Lamar Odom will spend this weekend in the D-League (Getty Images)
In what is easily the biggest demotion for a celebrated player of his kind in NBA history, Dallas Mavericks forward (and 2011 Sixth Man of the Year award-winner) Lamar Odom has been sent to the D-League to work his way back into both mental and physical playing shape. Odom, who has never gotten over being nearly traded to the New Orleans Hornets from the Los Angeles Lakers last December, is suffering through a miserable year and will spend at least one game with the Mavs' D-League affiliate in Frisco, Texas. There, he'll be asked to work with former NBA coach Del Harris while playing with the Texas Legends, in hopes of getting his game and head straight following a miserable start to the 2011-12 season.
Odom left the Mavericks last week to care for his ailing father in Los Angeles, and though that absence was excused, his poor play since joining the defending champions has not been. Just one year after acting as the deciding force in several Laker wins, Odom reported to camp out of shape and has looked sluggish and uninterested in most Mavs games. Even though Lamar hit 32 years of age last November, that doesn't excuse his complete inability to finish around the rim, and it's deadening to ardent NBA fans to watch what might be the NBA's most gifted 6-10 forward betray his considerable all-around skills on a team that could clearly do great things with those skills at full mast.
The time spent away from Dallas over the All-Star break, paired with his stint in the D-League (before hopefully returning to the Mavericks next week), will hopefully fix this. This doesn't, sadly, take away from how unprecedented a move this is.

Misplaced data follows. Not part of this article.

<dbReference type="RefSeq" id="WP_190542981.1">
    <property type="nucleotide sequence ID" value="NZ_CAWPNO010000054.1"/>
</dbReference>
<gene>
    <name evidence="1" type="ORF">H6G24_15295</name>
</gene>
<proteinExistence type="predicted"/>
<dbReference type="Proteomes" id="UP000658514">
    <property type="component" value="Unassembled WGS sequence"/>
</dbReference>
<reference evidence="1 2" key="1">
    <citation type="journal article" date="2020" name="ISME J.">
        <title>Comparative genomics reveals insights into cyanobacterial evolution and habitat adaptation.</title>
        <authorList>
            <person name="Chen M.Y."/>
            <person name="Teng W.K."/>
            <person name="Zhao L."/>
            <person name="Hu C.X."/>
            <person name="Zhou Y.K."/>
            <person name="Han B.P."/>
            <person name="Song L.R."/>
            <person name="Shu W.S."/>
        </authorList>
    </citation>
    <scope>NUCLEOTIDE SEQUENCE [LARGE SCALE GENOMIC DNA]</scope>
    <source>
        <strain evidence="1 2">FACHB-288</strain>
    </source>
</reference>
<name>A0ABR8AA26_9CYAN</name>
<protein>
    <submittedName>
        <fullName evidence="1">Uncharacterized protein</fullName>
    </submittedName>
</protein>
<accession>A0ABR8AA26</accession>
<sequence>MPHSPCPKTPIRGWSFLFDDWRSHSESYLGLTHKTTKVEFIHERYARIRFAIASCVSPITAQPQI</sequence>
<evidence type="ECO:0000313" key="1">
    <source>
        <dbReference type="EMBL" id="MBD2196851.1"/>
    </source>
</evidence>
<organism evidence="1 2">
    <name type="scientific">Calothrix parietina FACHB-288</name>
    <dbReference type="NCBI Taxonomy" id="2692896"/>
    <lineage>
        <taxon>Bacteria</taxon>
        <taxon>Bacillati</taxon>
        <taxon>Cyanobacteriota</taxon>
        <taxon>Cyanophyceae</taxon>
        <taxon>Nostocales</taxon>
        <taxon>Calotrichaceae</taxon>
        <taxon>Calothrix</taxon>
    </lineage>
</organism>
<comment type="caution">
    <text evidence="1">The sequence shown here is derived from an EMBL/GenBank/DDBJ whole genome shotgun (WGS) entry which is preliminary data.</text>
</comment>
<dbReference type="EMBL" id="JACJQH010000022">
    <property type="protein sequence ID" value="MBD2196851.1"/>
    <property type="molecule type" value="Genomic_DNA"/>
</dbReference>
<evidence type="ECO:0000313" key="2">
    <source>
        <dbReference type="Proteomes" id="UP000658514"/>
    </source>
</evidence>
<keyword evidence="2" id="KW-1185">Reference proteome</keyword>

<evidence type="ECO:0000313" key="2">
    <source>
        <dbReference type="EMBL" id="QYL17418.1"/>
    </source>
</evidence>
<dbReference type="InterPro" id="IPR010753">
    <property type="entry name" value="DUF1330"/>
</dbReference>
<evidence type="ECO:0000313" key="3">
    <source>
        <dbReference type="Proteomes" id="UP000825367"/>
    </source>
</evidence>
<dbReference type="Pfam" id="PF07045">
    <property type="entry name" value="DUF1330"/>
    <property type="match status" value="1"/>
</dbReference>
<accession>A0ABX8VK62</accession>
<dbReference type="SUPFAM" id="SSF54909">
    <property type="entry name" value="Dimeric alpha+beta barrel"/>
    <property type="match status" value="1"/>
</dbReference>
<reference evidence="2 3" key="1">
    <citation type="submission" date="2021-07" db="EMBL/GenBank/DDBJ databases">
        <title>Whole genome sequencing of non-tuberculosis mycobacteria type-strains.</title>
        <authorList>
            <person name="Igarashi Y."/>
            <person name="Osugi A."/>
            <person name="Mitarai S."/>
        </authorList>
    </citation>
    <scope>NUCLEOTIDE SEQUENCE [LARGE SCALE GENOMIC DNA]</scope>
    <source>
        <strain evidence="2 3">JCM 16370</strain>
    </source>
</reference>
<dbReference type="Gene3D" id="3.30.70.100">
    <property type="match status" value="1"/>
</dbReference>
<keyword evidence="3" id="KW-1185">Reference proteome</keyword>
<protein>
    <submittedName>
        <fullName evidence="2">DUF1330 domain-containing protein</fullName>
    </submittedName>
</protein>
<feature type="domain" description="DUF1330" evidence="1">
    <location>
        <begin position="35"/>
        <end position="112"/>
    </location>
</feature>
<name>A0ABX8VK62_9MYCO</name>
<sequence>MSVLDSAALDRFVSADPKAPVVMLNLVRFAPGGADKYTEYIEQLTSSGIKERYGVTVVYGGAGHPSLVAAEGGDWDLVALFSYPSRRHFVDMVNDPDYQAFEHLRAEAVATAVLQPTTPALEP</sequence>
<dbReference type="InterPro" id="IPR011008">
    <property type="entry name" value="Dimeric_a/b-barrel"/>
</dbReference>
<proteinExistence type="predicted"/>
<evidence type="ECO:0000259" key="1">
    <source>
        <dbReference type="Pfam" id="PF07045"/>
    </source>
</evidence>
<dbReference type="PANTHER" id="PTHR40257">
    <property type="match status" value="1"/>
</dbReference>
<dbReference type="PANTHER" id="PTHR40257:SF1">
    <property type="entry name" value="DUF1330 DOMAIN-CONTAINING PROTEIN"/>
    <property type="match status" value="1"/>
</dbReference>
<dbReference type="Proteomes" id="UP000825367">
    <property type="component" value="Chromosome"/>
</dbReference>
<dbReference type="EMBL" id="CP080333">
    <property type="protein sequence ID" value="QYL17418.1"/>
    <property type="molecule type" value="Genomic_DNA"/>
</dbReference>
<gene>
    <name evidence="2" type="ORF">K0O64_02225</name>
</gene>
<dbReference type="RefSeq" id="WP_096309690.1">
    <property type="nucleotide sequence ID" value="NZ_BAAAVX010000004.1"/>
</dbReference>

Players have taken time off from teams before because of personal reasons. Players like Dirk Nowitzki have taken time off in the midst of a lockout-shortened season to "recover" from not being in the best of shape. Odom's is a special case, though, and the Mavs are taking a huge risk.
Lamar has long been regarded as a sensitive type, we're right there with him, and the public embarrassment of this demotion (even if it's just for one game with the Legends) may hurt him more than help. Yes, Odom needs all the minutes and shots he can handle while he gets his legs back, but his real frustration is still emanating from that disastrous December that saw the Lakers attempt to trade him to New Orleans (in a three-team deal that would have sent Los Angeles Chris Paul), and then ship him to the defending champs in Dallas for nothing but a trade exception that the Lakers may not even use.
Though his versatile game would seem to be a perfect fit on a Mavs team that swimmingly fits in disparate parts with great ease under coach Rick Carlisle, Odom has shot just 35 percent as a Maverick, including 26 percent from long range. Though he's been afforded 21 minutes a night (potentially more, had Odom performed to his usual standards), Lamar has managed per-game averages of just 7.7 points and 4.5 rebounds. Though Lamar clearly loved playing in Los Angeles (a town he has spent all but one of his NBA seasons in, between the Clippers and Lakers), Dallas should have worked as a brilliant second act. Sadly for the Mavs, and NBA fans in general, he just hasn't gotten over last December.
Toss in his father's illness and issues with conditioning, and you have all the makings of a lost year. And though a minor-league demotion might work for a starting pitcher rehabilitating a bum shoulder, or a rookie point guard stuck on the end of an NBA bench, it's hard to see how this sort of designation will help a thoughtful and frustrated Odom as he seeks to find his way.
We're hoping it works, though. We miss watching the Lamar Odom that we've seen for over a decade. We doubt it will, but it would be fantastic if this short D-League stint does wonders for Odom's mesmerizing all-around game.
Keep calm and carry on, LO.
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